MSCI’s global equities index fluctuated within a narrow range on Tuesday while the benchmark U.S. 10-year yield edged higher. This came after Federal Reserve Chair Jerome Powell suggested that more positive economic data could bolster the case for rate cuts, though he provided no specifics on the timing.

Powell’s remarks highlighted growing confidence that inflation would align with the Fed’s target, while also warning of risks to the job market and the broader economy if interest rates remain elevated for too long. However, he refrained from giving any concrete signals about the timing of potential rate cuts during the first day of his two-day testimony before Congress.

Despite the mixed signals, Wall Street’s major indexes managed to stay afloat, though they fell short of their session highs, and bond yields climbed.

“Powell is beginning to prepare the market for a rate cut, but the exact timing remains uncertain,” noted Brian Jacobsen, chief economist at Annex Wealth Management. “He emphasized the need for more data, but the extent of that data requirement is unclear.”

Traders are now pricing in a roughly 70% chance of the Fed’s first rate cut in September, down slightly from 71% on Monday, according to CME Group’s FedWatch tool. At 2:52 p.m. ET, the Dow Jones Industrial Average had fallen 60.58 points, or 0.15%, to 39,284.21, while the S&P 500 edged up 4.64 points, or 0.08%, to 5,577.49, and the Nasdaq Composite rose 17.52 points, or 0.10%, to 18,421.26.

This follows Monday’s record close for the S&P 500, marking its fourth consecutive record close, and the Nasdaq’s fifth straight record close.

MSCI’s gauge of global stocks was down 0.03% to 817.90, and Europe’s STOXX 600 index closed 0.9% lower.

Investors are in a holding pattern ahead of Thursday’s consumer price report, hoping for further signs of easing inflation that might prompt the Fed to adopt a more accommodative stance. June’s headline inflation is expected to decelerate to 3.1%, down from 3.3% in May, with core inflation remaining steady at 3.4%.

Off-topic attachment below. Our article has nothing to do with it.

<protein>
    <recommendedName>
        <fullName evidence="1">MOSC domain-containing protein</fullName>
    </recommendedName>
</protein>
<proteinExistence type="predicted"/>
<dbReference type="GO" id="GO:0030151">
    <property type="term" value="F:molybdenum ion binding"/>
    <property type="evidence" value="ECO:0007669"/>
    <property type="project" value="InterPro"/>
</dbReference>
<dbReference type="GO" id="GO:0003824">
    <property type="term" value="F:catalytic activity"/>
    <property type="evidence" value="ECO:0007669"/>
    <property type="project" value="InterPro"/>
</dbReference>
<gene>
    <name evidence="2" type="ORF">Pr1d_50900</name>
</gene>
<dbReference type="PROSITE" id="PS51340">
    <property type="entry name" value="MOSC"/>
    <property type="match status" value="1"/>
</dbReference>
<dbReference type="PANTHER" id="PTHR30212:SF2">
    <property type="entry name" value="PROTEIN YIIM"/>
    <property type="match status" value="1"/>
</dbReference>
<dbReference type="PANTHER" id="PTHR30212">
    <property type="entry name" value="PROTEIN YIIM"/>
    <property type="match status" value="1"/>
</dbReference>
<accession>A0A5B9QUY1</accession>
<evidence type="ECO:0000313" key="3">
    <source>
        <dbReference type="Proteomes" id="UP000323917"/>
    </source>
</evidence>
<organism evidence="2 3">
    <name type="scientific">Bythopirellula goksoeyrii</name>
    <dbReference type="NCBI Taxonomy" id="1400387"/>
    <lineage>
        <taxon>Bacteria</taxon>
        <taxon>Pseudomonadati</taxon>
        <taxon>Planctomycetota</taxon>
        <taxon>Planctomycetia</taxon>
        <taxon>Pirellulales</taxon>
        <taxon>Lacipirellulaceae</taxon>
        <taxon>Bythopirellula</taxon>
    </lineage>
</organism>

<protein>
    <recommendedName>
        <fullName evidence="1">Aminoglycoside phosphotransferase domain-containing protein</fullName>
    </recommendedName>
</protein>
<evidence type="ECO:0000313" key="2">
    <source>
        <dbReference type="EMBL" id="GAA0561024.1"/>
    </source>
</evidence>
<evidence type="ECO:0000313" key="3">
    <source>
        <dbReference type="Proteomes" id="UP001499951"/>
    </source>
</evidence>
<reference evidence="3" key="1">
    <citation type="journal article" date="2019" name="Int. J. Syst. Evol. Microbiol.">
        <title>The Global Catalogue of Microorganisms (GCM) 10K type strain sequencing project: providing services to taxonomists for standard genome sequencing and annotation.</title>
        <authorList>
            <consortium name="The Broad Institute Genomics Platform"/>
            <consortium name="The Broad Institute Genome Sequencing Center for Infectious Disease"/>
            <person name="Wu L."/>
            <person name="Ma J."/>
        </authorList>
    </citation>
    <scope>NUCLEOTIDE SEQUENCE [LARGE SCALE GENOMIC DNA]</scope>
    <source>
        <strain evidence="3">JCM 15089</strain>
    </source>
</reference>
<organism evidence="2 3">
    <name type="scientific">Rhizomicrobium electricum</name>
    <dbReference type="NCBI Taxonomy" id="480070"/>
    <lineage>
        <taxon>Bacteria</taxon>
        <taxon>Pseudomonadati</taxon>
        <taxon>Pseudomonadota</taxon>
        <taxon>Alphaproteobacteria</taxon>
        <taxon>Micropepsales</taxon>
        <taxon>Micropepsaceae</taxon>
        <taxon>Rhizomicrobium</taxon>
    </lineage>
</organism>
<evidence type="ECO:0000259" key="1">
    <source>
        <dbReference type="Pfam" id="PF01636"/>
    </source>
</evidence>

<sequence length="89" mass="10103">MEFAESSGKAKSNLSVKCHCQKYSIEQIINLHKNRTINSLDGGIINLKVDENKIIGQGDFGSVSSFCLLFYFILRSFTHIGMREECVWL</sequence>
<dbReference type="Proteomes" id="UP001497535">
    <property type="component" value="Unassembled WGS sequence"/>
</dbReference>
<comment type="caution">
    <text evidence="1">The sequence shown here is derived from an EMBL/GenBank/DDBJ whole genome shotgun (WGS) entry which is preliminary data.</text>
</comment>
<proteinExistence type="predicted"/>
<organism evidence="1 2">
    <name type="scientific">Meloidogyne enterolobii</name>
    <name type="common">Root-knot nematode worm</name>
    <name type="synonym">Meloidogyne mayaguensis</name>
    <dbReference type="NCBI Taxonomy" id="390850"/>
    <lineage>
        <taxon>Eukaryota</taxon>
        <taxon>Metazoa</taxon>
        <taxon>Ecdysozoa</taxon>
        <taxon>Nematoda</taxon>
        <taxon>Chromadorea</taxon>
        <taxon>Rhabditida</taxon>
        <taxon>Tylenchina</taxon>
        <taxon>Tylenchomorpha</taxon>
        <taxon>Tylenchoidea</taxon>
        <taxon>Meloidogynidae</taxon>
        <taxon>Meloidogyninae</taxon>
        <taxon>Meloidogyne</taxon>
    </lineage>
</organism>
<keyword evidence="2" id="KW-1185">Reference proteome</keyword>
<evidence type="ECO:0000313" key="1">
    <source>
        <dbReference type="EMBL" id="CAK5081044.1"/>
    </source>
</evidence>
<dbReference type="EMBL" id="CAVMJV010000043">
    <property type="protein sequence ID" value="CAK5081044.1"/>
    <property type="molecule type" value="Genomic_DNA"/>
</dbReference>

Benchmark 10-year Treasury yields rose following Powell’s comments, with the yield on 10-year notes increasing by 3.5 basis points to 4.304%, and the 30-year bond yield climbing 3.9 basis points to 4.4975%. The 2-year note yield, which closely aligns with interest rate expectations, rose 1.5 basis points to 4.6326%.

In currency markets, the dollar strengthened as Powell did not explicitly indicate that a rate cut was imminent, despite acknowledging progress on inflation. Adam Button, chief currency analyst at Forexlive in Toronto, remarked, “Some market participants were hoping for a clearer signal towards rate cuts later this year. When Powell did not provide that, we saw some U.S. dollar buying and a bit of disappointment in stocks.”

The dollar index, which measures the greenback against a basket of currencies, rose 0.15% to 105.13. The euro slipped 0.1% to $1.0811, while the dollar gained 0.3% against the Japanese yen, reaching 161.3.

Oil prices dipped on Tuesday after Hurricane Beryl caused less damage than anticipated in a key U.S. oil-producing region in Texas, alleviating concerns over supply disruptions. U.S. crude fell 1.12% or 92 cents to settle at $81.41 a barrel, and Brent crude dropped 1.27% or $1.09 to finish at $84.66 per barrel.

Gold prices were volatile, with spot gold rising 0.23% to trade at $2,364.12 an ounce after an earlier decline.

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